Here’s a truism for you: emigrate and they will come.
One of the things about being an expat is the number of visitors you receive in your new home. Be it family or friends or some vague acquaintance who quite fancies a cheap holiday abroad, emigrate and the visitors will come.
Now most of the time this is lovely and can be a fine excuse to pretend to be on holiday yourself. But after a time you realise that you can no longer uphold the pretense of being on an extended holiday and you have to acknowledge that you are in fact living in the place and have a life there and all the inescapable daily drudgery that that entails. You cannot always be at the beck and call of every visitor.
Lago Enol, Covadonga. Perhaps the most famous spot for sightseeing in Asturias. Image courtesy of Pelayo Alonso Huerta
The most useful tool we have found to defuse this situation and bridge the possible mismatch of expectations between holiday- and home- maker is our annotated map. We are currently on our fifth (and already increasingly tattered) copy of the Michelin road map of Asturias, on which we have labelled up an array of attractions across the region, complete with driving times from home and other useful information. Visitors with children? Why not check out the dinosaur museum, 30 minutes drive, free on Wednesdays, with a great playpark, cafe and a lovely beach alongside. Culture vulture? The Niemeyer Centre in Avilés is a must visit – the building alone is spectacular and their arts programming is vibrant and internationally relevant.
All our favourite beaches are marked, from tiny coves to exposed surf breaks. For walkers, bikers and climbers we highlight some great itineraries. For anyone on their first visit to the region we recommend a trip to Covadonga and the Lakes to take in the magnificent, quintessentially Asturian views from the mountains to the sea.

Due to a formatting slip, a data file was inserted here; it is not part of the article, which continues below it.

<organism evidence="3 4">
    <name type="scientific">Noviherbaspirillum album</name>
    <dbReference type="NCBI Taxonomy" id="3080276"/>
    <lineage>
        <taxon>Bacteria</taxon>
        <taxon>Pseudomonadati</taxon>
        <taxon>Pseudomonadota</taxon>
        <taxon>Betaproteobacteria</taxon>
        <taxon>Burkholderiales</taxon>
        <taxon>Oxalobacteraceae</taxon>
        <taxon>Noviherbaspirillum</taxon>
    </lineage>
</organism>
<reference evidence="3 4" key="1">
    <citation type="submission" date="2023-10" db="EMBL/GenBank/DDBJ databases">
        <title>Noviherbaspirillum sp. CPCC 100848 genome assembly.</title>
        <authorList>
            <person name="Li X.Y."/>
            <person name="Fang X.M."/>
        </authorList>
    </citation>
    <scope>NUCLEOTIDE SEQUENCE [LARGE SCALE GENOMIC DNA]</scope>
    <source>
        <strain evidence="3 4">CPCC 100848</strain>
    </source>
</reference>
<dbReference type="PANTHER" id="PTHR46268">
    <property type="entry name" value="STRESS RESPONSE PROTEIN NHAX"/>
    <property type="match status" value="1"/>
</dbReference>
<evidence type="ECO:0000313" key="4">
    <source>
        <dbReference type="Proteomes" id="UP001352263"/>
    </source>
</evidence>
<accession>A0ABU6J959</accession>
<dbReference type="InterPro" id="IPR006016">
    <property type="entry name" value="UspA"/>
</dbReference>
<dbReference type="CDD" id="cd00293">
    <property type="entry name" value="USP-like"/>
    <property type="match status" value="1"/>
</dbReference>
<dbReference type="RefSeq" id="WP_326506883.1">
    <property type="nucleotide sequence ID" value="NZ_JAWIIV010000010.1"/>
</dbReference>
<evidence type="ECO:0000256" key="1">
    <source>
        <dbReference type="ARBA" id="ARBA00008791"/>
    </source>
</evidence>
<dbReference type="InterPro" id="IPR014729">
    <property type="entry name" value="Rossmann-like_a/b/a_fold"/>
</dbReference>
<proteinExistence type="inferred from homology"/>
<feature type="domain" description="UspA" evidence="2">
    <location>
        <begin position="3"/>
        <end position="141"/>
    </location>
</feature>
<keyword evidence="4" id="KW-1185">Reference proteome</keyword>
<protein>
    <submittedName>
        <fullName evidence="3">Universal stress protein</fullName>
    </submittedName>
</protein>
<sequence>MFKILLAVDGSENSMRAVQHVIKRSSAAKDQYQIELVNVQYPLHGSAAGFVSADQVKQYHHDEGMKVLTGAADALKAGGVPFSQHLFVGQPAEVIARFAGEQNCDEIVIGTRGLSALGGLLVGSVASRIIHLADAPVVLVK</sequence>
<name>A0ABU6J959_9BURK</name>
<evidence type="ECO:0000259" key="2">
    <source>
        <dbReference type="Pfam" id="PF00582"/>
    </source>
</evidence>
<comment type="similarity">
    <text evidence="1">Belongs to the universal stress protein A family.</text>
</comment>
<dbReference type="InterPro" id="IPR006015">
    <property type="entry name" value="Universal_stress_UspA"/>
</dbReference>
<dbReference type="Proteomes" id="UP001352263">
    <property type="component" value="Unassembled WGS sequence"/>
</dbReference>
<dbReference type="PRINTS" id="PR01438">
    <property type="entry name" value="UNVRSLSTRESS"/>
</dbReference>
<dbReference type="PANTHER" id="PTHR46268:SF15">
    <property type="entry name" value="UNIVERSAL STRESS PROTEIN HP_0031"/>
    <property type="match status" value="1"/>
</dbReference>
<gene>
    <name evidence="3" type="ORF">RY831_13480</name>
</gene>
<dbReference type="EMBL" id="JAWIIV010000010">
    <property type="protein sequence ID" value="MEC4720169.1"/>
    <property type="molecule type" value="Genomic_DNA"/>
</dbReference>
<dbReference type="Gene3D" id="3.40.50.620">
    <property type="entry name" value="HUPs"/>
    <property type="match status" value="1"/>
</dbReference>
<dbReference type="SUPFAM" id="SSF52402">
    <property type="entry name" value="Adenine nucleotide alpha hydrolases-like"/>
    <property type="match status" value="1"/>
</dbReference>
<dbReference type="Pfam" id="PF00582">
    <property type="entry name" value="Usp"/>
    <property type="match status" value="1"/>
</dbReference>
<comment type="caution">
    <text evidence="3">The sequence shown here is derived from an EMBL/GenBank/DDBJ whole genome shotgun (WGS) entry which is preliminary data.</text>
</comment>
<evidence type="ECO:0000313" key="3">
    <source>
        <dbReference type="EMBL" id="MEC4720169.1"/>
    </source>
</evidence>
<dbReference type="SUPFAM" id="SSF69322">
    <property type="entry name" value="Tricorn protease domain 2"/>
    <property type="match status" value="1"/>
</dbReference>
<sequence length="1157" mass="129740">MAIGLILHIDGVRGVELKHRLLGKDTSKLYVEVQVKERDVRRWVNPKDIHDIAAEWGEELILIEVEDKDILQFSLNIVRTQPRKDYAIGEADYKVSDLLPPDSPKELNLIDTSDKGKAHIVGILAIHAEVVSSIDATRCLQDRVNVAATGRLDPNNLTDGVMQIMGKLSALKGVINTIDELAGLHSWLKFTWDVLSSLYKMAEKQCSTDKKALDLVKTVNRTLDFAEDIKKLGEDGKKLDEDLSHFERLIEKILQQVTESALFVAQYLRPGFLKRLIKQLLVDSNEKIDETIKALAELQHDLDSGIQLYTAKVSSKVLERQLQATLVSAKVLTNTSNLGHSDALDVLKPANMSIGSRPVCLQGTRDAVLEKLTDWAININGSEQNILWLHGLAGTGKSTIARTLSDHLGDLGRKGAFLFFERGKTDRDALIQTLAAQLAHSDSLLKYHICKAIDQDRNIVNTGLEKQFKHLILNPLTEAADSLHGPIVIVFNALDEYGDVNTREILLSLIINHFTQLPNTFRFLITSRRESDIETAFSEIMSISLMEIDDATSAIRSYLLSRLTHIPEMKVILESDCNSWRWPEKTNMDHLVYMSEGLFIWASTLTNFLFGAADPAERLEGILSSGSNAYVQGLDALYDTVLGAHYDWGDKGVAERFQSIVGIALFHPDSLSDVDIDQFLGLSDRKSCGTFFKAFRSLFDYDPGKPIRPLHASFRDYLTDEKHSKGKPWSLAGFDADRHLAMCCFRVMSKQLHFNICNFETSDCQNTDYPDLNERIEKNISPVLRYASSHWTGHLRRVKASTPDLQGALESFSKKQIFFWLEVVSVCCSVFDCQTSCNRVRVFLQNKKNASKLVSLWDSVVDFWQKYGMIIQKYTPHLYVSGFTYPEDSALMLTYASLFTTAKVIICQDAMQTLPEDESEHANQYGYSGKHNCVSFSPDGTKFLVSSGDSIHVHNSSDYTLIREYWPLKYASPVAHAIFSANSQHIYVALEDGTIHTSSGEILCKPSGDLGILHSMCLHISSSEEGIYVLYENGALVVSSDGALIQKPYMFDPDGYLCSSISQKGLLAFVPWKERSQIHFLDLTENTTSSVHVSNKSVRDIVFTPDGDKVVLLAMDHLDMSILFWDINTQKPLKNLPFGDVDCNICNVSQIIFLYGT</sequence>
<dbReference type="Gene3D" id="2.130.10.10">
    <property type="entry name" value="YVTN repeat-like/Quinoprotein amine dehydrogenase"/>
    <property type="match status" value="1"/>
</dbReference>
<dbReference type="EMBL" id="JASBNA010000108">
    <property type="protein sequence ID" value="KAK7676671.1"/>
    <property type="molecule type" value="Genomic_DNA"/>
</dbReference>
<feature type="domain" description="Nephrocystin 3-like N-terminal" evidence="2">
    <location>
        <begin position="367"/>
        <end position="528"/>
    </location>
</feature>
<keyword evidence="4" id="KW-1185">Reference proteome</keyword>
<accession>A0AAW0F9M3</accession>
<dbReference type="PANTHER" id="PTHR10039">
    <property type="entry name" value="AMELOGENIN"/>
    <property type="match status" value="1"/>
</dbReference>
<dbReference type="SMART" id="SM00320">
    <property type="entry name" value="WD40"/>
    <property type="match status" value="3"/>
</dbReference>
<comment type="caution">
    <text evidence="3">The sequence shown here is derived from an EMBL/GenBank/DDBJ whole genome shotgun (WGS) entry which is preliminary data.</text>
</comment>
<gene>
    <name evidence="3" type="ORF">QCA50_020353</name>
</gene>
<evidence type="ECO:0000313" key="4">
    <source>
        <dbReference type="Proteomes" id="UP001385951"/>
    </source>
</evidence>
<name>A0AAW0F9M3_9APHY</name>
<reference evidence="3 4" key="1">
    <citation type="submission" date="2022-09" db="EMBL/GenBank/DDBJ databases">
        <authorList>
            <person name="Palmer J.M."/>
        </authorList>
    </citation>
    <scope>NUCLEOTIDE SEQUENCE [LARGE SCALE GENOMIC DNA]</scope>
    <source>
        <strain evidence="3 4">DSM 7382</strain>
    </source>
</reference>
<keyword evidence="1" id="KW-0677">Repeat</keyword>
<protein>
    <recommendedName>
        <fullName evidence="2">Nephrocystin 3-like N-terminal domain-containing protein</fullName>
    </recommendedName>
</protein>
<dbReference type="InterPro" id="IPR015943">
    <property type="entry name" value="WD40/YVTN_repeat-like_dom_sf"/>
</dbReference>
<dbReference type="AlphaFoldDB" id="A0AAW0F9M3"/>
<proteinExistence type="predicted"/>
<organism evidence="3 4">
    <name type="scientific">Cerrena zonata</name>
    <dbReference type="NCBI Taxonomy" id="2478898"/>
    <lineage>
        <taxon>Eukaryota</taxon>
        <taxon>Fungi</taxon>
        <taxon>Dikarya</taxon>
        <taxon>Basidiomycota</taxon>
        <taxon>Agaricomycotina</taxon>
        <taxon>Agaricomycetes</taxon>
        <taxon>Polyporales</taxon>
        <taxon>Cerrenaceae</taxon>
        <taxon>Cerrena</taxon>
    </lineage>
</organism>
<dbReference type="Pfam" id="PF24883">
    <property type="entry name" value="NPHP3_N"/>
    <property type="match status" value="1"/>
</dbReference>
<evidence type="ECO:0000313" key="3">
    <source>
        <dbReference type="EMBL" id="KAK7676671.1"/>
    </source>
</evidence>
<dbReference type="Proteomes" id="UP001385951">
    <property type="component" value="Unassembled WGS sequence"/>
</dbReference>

Thus our visitors can pick and choose what most appeals to them and can self-direct their own sightseeing. But that´s not to say that we leave them entirely to their own devices. Depending on schedules (and quality of relationship!) we, of course, do our fair share of hanging out together. With some guests in fact it´s all about the hanging out and very little about the sightseeing. When grandparents come, for example, all they really want is some time with their darling boy. In which instance we consult the annotated map ourselves to remind us of where some good local restaurants are and we dash out the door to leave them to their bonding.
The view from the top of our hill, to the Picos at sunset on a winter’s evening. Every day I walk to the top of the hill with the dog and every day the view that awaits me is different, depending on season, time of day and quality of light. I love it.
In all honesty, the most telling sightseeing we share with visitors is often the simplest and the closest to home. The views from our garden as we share a meal and a glass of wine. Sharing a dog walk up the lane is a lovely opportunity for a chin-wag as well as to spy the profusion of wild flowers that fill the hedgerows and to gasp at the views from the top of the hill, with the jagged, snow-capped Picos mountains in one direction and the wide Atlantic ocean in the other.
Sunset from home
These are the views that mark my everyday. They are the views that still cause me to catch my breath despite having lived with them for over seven years. Changing light and weather can always throw up a new vision that has me running back inside for my camera. They are the sights that tell, in a large part, the story of why I live where I do and why I love where I live.
This post was written in response to the prompt ‘sightseeing where you live,’ courtesy of The American Resident
and her ‘Love Where You Live’ Linky. Click the badge below to read more posts on the same theme.